We're Not Married (1952) from Tuna

We're Not Married (1952) is a film with five parallel stories.

First, the set up. A new justice of the peace jumps the gun on his appointment and performs five marriages before he has the authority to do so. Several years later, the mistake is discovered, and they notify the five couples by letter that they are not legally married.

  • Ginger Rogers and Fred Allen have a popular Mr. and Mrs. radio show, but do not get along, and don't even speak to one another off the air.

  • Marilyn Monroe competes in beauty pageants, while husband David Wayne takes care of their baby and plays house husband. The fact that they are not married makes her ineligible for the Mrs. America pageant, which she already won the state title for, but makes her eligible for the Miss America pageant, which is much more lucrative.

  • Eve Arden and husband Paul Douglas are settled into a rather boring routine, but he fantasizes about his carefree bachelor days when he gets the news.

  • Zsa Zsa Gabor want to divorce rich husband Louis Calhern and take advantage of the community property laws.

  • Mitzi Gaynor is expecting her first child, and husband Eddie Bracken is being shipped off for overseas duty. He is desperate to remarry her before the boat leaves, so his baby won't be illegitimate.

In each of these early Marilyn films, her star quality was very much in evidence, and clearly Marilyn had become a rising star by the time this one came along. When she is on camera, she is the focus of attention, and she exudes a sense of sexiness and helplessness that is irresistible. It wasn't until later that she began to seriously study acting, but she was charismatic even without great acting skills.


None. Marilyn Monroe wore bathing suits.

DVD info from Amazon

  • bare bones, no widescreen

The light comedy/dramas of that era generally had a happy ending for everyone, and this was no exception.  For those not familiar with the actresses named above, this is an incredibly star-studded cast for its era. Unfortunately, I saw little humor, and it was my least favorite of the Marilyn films of that 1951-52 era.

The Critics Vote ...

  • TV Guide scores it 2.5/5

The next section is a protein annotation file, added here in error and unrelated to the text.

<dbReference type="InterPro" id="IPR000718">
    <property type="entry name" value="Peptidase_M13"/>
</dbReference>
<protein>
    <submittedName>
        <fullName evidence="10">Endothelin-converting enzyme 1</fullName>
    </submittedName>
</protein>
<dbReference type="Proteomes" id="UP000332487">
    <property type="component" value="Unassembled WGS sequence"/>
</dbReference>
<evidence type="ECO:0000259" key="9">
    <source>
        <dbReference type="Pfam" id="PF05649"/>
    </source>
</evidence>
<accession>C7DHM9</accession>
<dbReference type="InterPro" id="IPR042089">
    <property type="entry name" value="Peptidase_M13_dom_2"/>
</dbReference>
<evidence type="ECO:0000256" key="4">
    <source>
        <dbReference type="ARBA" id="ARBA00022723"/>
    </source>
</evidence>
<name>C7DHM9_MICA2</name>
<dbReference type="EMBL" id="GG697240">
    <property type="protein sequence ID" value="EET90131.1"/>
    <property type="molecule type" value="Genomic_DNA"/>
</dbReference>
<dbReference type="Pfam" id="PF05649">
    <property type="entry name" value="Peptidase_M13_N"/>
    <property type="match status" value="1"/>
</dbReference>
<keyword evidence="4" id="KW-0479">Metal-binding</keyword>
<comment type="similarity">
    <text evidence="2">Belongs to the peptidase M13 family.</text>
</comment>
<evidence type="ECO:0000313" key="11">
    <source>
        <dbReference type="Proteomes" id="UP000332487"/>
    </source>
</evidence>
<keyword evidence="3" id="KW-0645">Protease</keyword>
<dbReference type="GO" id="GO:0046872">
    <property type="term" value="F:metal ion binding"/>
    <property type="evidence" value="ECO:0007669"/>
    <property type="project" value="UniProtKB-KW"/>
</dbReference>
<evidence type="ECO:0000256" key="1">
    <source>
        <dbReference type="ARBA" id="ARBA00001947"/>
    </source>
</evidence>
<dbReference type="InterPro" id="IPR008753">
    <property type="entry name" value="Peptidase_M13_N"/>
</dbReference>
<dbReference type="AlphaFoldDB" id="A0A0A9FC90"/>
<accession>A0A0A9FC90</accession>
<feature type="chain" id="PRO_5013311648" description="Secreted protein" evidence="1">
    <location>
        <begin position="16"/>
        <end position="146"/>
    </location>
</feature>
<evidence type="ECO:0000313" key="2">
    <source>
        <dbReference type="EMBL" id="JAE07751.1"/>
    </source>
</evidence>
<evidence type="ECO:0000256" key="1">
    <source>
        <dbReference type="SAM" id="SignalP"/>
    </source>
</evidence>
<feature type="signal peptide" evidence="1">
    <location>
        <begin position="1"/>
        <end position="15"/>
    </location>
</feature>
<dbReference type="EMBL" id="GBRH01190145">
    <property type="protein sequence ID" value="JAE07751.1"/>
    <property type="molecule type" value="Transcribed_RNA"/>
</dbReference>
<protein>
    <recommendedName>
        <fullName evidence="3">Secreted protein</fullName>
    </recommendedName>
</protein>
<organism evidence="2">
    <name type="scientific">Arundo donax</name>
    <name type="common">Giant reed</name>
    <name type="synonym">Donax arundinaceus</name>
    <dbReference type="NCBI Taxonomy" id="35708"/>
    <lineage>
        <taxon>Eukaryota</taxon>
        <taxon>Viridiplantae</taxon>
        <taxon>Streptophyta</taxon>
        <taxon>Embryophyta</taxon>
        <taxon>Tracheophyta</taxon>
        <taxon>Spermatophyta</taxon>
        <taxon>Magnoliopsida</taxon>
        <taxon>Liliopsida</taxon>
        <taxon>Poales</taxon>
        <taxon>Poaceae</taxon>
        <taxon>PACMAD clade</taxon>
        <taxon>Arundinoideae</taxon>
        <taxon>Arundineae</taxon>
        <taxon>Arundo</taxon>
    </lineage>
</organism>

The People Vote ...

The meaning of the IMDb score: 7.5 usually indicates a level of excellence equivalent to about three and a half stars from the critics. 6.0 usually indicates lukewarm watchability, comparable to approximately two and a half stars from the critics. The fives are generally not worthwhile unless they are really your kind of material, equivalent to about a two star rating from the critics, or a C- from our system. Films rated below five are generally awful even if you like that kind of film - this score is roughly equivalent to one and a half stars from the critics or a D on our scale. (Possibly even less, depending on just how far below five the rating is.

My own guideline: A means the movie is so good it will appeal to you even if you hate the genre. B means the movie is not good enough to win you over if you hate the genre, but is good enough to do so if you have an open mind about this type of film. C means it will only appeal to genre addicts, and has no crossover appeal. (C+ means it has no crossover appeal, but will be considered excellent by genre fans, while C- indicates that it we found it to be a poor movie although genre addicts find it watchable). D means you'll hate it even if you like the genre. E means that you'll hate it even if you love the genre. F means that the film is not only unappealing across-the-board, but technically inept as well. Any film rated C- or better is recommended for fans of that type of film. Any film rated B- or better is recommended for just about anyone. We don't score films below C- that often, because we like movies and we think that most of them have at least a solid niche audience. Now that you know that, you should have serious reservations about any movie below C-.

Based on this description, this is a C.

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